PORTLAND, Ore., Nov. 3 (UPI) -- A federal magistrate in Oregon has ordered defense contractor KBR to pay $85 million to National Guard soldiers exposed to a carcinogen while serving in Iraq.
KBR says it will appeal the verdict, which the soldiers' attorney said may have been the first of its kind against a contractor by a soldier, The (Portland) Oregonian reported.
Each of the 12 soldiers who filed the suit was awarded $850,000 in non-economic damages and $6.25 million in punitive damages in Friday's decision.
The soldiers charged in the suit that KBR was negligent in the way it handled sodium dichromate, an anti-corrosion agent that contains the known carcinogen hexavalent chromium, at a compound in Iraq in 2003.
The chemical was added to water that was pumped underground to push oil to the surface at the site managed by KBR. The soldiers claimed the substance was loose in the compound and contaminated areas outside the building where it was added to the water.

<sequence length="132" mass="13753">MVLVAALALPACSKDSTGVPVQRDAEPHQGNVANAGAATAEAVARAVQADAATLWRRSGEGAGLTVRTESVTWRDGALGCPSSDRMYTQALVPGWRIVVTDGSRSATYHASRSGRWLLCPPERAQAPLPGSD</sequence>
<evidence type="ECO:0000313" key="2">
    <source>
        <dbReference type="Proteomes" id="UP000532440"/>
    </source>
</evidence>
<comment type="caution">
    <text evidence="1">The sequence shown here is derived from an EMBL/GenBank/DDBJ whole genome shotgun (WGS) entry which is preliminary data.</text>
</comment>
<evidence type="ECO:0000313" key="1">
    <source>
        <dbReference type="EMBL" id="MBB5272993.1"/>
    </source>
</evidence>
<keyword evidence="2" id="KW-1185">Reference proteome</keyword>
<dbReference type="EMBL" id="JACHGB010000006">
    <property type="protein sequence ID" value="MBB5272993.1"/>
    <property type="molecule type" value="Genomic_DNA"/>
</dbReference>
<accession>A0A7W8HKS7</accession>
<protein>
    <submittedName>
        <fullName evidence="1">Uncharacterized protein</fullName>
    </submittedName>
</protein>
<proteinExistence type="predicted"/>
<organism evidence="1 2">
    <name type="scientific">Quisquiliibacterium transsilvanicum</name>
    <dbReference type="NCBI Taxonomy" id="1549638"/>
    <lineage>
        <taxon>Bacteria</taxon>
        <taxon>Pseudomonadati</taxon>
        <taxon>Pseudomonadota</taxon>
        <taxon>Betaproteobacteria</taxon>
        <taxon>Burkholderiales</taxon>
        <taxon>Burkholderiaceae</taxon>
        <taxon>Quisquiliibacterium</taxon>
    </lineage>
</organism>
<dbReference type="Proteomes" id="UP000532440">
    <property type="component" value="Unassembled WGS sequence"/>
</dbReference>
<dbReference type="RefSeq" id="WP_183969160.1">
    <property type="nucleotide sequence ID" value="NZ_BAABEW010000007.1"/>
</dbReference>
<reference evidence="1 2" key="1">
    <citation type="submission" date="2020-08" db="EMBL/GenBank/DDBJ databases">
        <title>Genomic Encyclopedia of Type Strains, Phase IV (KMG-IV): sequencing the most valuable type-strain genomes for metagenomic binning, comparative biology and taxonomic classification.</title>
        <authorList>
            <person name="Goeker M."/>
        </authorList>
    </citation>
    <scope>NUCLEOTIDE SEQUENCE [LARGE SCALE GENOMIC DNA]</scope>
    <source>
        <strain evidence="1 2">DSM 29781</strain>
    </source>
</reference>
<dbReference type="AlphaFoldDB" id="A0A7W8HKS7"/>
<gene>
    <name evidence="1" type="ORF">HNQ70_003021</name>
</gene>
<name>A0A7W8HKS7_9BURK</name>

One soldier testified the chemical even coated his food.
KBR maintained it was unlikely any soldier was exposed to dangerously high levels of sodium dichromate.
The verdict represents only the end of phase one for KBR. Another 21 soldiers included as plaintiffs in the original filing are waiting their turn in court after the judge said the case was initially too large to handle at one time.
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